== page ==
MPIP: Melanoma Patients Information Page

The MPIP is the oldest and largest community of people affected by melanoma hosted through the Melanoma Research Foundation. It is designed to provide support and information to caregivers, patients, family and friends. Once you have been touched by melanoma—either as a patient or as a family member or friend of a patient—you become part of a community. It is not a community anyone joins willingly. But if you must be part of this group, you will find no better place to find the tools you need in your journey with this cancer, and the friends who can make that journey more bearable.

The information on the bulletin board is open and accessible to everyone. To add a new topic or to post a reply, you must be a registered user. Please note that you will be able to post both topics and replies anonymously even though you are logged in. All posts must abide by MRF posting policies.

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Hi Kevin

I was just wondering how your treatment is going on, hopefully still well? :-)

In case you´re not satisfied with the effect of your therapy, have you considered Ipilimumab?

It seems that my wife is a complete responder, thanks to Ipilimumab (and her positive mind).

I wish you the very best fellow warrior.


kind regards



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Shelly in Switzerland's picture
Replies 2
Last reply 6/27/2011 - 9:54am

I am wondering about side effects of the STR. I have been wheelchair bound ever since the
WBR the middle of of March.
I begin the linac treatment (STR) this week, 5-10 doses. My left foot does not cooperate at ALL!

I want to fly to Seattle. Anybody out there who has regained use of their limbs?

Basically I am wanting to know length of recovery time after STR.
Am I crazy?

There is no will but God's will. Today I seek his peace.

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H555's picture
Replies 3
Last reply 6/27/2011 - 8:05pm
Replies by: H555, Sherron, lhaley

My name is Ron Bassett-Smith, I'm 61 and will have surgery June 30th (the same day i retire ironically) to remove malignant lymp node(s?) from the inguinal area on my right side. I had a melanoma removed from my right calf 16 years ago, large excision, all tissue clean on the margins, regular follow up, no radiation no chemo. I was diagnosed with prostate cancer in 2005 related to Agent Orange exposure in South Vietnam in the late 60's. had surgery, then salvage radiation 2 years later and then was diagnoed with a biochemical recurrence in Jan of 2010. that one is slow growing, my psa scores are creeping up slowly. i'm very familiar with treatment, survival odds etc for prostate cancer. I've got a good oncologist at the Oregon Health Sciences University and for now see her annually till my psa scores hit a level that we've agreed will be the beginning of hormone therapy.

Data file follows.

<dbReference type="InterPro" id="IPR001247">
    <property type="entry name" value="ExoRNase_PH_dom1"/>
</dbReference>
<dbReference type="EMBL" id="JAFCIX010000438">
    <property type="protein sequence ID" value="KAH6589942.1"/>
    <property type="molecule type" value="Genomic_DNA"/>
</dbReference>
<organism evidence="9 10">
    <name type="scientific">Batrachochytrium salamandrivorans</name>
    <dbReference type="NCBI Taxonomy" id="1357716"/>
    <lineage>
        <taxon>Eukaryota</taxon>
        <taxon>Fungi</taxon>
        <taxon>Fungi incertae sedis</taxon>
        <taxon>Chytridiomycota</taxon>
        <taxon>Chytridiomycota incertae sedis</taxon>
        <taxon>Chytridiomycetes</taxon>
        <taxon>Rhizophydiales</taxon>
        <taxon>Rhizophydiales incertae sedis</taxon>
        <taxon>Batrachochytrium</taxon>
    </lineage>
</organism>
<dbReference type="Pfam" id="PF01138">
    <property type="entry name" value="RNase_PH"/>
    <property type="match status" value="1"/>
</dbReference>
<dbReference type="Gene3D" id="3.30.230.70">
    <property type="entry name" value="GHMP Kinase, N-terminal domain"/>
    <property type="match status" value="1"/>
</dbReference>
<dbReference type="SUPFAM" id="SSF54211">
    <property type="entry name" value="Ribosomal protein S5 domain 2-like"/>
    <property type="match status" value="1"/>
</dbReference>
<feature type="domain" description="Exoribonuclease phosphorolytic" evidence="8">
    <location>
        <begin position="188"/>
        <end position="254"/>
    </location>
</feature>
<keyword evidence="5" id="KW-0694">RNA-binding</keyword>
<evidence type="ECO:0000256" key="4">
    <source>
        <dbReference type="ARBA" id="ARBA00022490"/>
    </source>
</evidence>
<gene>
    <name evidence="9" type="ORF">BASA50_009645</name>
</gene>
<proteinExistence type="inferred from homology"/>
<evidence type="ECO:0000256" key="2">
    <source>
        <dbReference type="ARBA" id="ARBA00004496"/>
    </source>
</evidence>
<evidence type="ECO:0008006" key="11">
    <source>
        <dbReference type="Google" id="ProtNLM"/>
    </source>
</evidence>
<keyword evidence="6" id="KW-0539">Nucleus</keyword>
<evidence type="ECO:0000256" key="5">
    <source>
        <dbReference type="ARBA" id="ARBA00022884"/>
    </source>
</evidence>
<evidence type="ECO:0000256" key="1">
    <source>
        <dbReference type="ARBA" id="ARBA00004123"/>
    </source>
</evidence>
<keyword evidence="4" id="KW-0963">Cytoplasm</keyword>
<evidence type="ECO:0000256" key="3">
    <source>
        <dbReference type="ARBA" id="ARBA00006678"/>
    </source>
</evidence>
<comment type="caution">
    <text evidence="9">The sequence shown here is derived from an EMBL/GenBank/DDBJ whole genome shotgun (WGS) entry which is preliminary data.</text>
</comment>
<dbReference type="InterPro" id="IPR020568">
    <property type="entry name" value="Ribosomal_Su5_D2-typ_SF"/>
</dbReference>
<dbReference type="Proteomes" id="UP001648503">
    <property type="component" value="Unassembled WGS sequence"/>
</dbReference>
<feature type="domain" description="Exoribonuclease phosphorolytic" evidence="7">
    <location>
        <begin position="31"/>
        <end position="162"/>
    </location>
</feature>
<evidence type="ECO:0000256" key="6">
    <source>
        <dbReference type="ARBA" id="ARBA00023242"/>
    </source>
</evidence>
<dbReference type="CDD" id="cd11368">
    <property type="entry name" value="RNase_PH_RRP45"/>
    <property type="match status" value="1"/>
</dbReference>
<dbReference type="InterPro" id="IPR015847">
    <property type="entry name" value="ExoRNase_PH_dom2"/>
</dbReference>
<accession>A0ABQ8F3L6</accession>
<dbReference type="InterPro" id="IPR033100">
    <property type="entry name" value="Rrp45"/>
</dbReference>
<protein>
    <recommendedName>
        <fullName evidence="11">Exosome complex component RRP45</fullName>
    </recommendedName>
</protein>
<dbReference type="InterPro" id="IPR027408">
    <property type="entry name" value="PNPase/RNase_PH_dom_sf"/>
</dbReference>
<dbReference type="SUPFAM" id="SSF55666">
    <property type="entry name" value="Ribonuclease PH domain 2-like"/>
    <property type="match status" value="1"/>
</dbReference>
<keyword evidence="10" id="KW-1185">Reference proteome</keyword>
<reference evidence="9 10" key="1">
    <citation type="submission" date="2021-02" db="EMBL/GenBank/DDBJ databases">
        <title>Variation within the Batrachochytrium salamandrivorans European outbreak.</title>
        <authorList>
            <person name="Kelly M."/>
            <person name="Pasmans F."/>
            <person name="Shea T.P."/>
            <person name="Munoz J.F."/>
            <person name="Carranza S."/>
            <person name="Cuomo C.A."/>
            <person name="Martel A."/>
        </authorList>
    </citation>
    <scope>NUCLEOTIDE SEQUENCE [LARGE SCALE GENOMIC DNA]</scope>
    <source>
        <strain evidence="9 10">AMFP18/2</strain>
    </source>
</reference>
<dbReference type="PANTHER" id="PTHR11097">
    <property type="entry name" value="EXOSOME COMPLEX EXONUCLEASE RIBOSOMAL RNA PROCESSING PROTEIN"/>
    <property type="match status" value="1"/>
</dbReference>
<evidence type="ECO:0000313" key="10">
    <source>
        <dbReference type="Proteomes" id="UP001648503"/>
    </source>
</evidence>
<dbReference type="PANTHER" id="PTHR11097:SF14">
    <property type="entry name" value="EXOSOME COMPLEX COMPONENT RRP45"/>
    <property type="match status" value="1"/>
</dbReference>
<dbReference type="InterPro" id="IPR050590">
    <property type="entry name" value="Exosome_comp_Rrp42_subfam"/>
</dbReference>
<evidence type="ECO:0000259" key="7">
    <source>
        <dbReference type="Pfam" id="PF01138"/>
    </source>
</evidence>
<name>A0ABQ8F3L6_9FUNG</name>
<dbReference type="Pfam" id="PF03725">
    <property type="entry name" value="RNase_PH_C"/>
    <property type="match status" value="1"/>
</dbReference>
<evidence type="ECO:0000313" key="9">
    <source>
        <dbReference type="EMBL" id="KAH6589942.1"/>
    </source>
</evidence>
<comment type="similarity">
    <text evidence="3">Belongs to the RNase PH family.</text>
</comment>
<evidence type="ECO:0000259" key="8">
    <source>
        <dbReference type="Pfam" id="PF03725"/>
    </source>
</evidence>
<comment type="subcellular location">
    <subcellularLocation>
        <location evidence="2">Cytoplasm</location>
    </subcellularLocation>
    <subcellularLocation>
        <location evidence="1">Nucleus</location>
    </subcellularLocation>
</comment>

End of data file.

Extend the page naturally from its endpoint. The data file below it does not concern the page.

I found a lump on the line between my groin and my right leg 6 weeks ago, my primary care doc had a bone scan, CT scan of my chest, abdomen and groin and an MRI of my head and no tumors were identified. I was referred to the melanoma clinic/center at OHSU for needle biopsy on Tuesday and sure enough it came back as metastatic melanoma. I hadn't thought about the recurring in over 6 years. I'm having lymph nodes removed on June 30th and then likely interferon therapy in Salem - close to where i live.

We're kind of in shock. we had lots of plans for this summer, all of which are now on hold.  grandchild #2 is due in September, youngest son is in Kenya in the Peace Corps as of June 7th, for 26 months. I have lots to live for, am a bit nervous about what we might find out on Thursday but here's my assessment - tell me what you know, i'm on a similar web community for prostate cancer and have learned tons there in the last 6 years - 16 years between the 1st and 2nd occurence is good, no identifiable tumors is good. information after Thursday's surgery will tell us lots about how tought this is going to be. just thought I'd introduce my self as I suspect I'll be spending a fair amount of time here trying to understand the progression and treatement of metastatic melanoma. thank you.